2. Renewables, hydrogen and carbon capture

Despite the improvement in their base oil business, the European companies are still pushing to convert themselves into broader operations that provide everything from wind power to hydrogen.

BP accelerated its plans to cut emissions from its operations, saying yesterday it would cut pollution from its own operations in half by 2030, compared to its previous goal of a 30 to 35 percent cut. The company also said it aims to eliminate all emissions from the products it sells by 2050, up from its previous goal of a 50 percent reduction.

That will entail a different type of business model — selling energy as a service in some cases, rather than as a commodity — and require different types of risks, Shell CEO Ben van Beurden said.

For instance, Shell and BP both plan to develop hydrogen as a source of fuel for trucks and other heavy equipment that can’t be easily electrified.

“Can we shape that market as it comes into being? What risks can we take as this market is building up?” van Beurden said. “What do we do with all this hydrogen before customers start showing up with their hydrogen trucks?”

The U.S. producers also are beginning to broaden their plans for new types of energy. Both Exxon and Chevron started low-carbon businesses in 2021, although they’re looking to invest in ideas like biofuels and carbon capture that are closer to their base businesses.

Exxon in January reorganized itself so that its low-carbon division is one of three primary business lines, next to its upstream (exploration) division and its combined refining and chemical division (Energywire, Feb. 1).

3. New shareholder pressure

Activist investors have helped push the industry toward greener investments, and that trend is likely to continue. They’ve attracted attention in Congress — the House Committee on Oversight and Reform began holding hearings this week on oil producers’ climate pledges (E&E Daily, Feb. 7).

Exxon, for instance, announced its low-carbon investment plans last year after a small investment fund, Engine No. 1, started a proxy campaign to replace some of the company’s board members.

The company is still being pressed by activists to show that it’s not risking shareholder money on investments that could lose value as the world shifts away from oil and gas.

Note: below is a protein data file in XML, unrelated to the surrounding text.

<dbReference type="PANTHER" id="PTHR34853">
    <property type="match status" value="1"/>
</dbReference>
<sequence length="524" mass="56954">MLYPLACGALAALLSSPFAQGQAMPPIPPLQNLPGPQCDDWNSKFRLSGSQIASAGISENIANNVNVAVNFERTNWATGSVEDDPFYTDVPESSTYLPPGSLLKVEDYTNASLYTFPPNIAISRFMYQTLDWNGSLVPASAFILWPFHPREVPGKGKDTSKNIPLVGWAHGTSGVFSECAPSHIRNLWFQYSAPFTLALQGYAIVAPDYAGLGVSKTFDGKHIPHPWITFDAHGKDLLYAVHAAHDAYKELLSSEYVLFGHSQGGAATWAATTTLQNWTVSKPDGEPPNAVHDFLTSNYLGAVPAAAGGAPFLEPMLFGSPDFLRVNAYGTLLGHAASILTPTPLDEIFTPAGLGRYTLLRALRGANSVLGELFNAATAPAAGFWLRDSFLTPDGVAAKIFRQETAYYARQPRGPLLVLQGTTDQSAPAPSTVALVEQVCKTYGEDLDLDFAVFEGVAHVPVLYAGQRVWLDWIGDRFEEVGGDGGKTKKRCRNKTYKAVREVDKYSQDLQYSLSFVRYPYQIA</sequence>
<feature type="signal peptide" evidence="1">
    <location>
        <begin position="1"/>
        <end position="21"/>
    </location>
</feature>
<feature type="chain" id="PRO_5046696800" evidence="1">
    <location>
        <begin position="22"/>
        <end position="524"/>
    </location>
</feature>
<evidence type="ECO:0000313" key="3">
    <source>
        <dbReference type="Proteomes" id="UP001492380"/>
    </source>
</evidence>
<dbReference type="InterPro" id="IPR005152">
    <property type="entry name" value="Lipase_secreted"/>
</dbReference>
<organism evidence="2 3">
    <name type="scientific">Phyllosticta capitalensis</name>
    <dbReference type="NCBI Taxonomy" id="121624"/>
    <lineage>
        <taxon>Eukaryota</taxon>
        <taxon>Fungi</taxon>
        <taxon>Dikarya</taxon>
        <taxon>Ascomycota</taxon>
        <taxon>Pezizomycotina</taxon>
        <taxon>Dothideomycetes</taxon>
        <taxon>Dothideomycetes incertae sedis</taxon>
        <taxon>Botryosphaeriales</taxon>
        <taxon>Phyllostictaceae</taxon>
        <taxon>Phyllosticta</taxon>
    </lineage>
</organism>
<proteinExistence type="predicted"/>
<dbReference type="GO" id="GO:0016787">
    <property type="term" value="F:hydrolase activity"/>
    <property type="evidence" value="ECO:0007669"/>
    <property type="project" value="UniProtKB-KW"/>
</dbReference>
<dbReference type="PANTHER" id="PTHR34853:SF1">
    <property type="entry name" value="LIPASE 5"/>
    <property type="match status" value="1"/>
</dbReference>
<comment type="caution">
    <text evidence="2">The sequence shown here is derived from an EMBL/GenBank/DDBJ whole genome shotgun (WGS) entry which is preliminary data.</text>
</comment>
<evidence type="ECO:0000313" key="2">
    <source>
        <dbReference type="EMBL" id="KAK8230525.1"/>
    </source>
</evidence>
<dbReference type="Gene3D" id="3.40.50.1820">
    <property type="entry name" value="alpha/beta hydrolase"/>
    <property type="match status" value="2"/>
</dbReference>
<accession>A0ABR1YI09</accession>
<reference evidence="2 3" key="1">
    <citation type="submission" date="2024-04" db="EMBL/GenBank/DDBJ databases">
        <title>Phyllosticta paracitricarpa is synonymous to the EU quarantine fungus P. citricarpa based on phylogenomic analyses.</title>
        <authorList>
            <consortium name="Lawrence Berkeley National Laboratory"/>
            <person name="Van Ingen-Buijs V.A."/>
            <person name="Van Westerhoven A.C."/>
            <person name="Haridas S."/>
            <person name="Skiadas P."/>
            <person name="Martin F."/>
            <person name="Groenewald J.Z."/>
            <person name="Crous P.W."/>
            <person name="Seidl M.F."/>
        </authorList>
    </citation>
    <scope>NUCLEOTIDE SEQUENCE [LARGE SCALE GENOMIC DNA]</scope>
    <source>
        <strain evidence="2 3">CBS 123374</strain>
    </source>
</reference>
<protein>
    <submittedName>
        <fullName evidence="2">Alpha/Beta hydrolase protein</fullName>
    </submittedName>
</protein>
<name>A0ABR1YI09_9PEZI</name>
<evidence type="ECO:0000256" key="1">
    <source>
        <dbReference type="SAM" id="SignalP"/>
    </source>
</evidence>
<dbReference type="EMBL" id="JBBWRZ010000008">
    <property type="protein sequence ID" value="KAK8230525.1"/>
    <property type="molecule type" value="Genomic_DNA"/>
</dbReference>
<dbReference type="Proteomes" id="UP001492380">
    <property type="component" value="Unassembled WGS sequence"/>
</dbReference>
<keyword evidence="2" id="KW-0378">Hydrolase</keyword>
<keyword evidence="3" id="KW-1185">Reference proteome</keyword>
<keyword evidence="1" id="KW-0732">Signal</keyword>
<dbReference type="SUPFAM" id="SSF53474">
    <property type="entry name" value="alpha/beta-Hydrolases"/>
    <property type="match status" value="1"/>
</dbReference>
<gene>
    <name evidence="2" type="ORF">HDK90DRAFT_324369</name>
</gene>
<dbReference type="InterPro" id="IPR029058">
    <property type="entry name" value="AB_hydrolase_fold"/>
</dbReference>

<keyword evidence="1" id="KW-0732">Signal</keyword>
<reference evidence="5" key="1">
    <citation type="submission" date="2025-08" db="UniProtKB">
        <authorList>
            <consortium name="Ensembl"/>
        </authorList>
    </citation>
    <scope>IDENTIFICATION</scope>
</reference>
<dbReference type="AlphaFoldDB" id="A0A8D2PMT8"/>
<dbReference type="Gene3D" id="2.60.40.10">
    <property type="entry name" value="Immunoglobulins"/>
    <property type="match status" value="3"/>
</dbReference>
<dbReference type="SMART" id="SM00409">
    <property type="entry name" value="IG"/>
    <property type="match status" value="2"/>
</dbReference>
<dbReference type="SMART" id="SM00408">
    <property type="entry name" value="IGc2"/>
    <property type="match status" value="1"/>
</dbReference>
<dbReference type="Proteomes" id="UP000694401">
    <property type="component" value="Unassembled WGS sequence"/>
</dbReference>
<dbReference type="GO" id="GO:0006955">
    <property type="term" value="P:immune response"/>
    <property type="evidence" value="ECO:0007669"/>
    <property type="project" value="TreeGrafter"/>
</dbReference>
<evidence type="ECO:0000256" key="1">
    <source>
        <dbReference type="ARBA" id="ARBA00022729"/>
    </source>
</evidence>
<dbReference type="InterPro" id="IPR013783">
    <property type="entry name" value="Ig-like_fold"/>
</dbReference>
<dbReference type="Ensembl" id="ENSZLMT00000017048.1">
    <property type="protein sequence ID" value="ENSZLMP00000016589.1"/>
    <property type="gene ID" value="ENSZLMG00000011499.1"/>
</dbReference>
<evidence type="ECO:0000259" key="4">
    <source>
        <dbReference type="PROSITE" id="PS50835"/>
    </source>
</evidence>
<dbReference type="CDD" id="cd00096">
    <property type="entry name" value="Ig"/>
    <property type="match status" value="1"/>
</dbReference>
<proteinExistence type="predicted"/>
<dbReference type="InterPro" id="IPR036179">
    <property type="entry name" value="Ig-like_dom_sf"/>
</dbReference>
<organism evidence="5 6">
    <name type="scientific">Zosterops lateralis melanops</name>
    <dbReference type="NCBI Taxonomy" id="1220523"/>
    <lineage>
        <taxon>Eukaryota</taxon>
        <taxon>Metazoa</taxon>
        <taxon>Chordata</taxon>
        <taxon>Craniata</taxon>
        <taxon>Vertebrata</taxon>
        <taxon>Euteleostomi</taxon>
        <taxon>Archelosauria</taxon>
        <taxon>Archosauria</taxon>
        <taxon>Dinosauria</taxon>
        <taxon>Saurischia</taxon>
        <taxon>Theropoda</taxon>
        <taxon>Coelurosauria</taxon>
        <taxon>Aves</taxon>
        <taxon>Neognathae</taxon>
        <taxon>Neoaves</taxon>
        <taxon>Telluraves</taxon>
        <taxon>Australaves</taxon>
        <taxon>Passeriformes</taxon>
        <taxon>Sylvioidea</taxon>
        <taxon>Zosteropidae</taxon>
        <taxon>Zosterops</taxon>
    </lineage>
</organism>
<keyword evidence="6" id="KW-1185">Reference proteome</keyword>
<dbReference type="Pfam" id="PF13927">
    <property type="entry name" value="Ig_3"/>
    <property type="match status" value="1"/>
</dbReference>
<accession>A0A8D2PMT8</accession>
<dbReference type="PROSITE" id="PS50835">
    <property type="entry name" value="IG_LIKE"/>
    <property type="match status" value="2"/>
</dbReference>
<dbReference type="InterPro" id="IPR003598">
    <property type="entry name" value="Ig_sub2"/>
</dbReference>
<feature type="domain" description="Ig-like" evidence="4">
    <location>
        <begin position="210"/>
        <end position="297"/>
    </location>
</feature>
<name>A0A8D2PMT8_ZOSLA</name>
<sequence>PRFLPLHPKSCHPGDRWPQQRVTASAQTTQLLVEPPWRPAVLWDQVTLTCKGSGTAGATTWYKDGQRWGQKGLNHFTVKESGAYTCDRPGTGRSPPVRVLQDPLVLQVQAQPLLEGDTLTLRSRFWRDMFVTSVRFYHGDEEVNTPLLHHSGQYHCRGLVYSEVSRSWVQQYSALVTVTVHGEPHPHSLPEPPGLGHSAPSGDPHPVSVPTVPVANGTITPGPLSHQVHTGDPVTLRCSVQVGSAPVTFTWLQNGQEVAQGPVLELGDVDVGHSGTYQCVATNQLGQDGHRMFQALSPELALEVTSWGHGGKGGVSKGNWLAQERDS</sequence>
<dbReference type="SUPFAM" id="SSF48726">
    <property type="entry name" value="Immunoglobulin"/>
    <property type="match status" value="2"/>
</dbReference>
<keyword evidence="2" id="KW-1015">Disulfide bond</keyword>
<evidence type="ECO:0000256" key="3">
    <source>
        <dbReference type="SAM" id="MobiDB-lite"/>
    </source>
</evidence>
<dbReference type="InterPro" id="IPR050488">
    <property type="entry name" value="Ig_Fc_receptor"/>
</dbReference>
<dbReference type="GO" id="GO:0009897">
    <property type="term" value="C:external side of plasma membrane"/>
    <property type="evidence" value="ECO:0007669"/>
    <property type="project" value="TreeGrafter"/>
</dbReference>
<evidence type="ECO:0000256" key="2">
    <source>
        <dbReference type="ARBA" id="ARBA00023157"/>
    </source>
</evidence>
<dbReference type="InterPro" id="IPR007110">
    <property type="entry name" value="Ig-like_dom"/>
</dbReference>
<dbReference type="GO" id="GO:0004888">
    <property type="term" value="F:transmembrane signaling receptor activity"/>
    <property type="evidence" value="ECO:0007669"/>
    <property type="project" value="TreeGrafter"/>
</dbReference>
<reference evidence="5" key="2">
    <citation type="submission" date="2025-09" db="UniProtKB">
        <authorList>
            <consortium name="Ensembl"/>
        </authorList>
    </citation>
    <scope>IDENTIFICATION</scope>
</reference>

“To date ExxonMobil has not provided information in its financial statements so investors can understand how it is managing these risks,” the Carbon Tracker Initiative said in a blog post this week. “It is therefore imperative that investors continue to press ExxonMobil to disclose the resilience of its business model under low-carbon scenarios.”

Exxon’s Woods didn’t address the shareholder activism directly in the company’s Feb. 1 call, but said policymakers are beginning to listen to the company’s long-standing argument that emissions reductions have to be balanced against the quality of life that low-cost energy provides.

“This is a really complicated space, and it deals with a really important part of people’s lives,” he said. “There’s a growing recognition and a growing acceptance of the need for a variety of approaches.”

Conoco is also facing a resolution from activists who want the company to cut or offset emissions from the products it sells. Vice President Dominic Macklon said the majority of Conoco’s investors don’t support the idea, and the company would prefer a carbon tax or some other price on carbon.

“That’s so important to address both the supply side, but so important, the demand side,” he said.

Other groups, including the Amsterdam-based group Follow This, are urging oil companies to set more aggressive decarbonization targets (Climatewire, Jan. 7).

Andrew Logan, at the sustainable investment group Ceres, said in a letter to the House committee that the industry as a whole needs to do more to clarify its plans. BP’s climate pledges, for instance, don’t include its 20 percent stake in the Russian oil producer Rosneft. Meanwhile, Shell “has outwardly committed to net zero goals … but lacks a reasonable road map to get there,” he wrote.

And companies across the board have been achieving their emissions targets by selling off older oil and gas fields, which only moves the emissions from one company to another.

“Investors have lost patience with the oil and gas industry,” Logan wrote.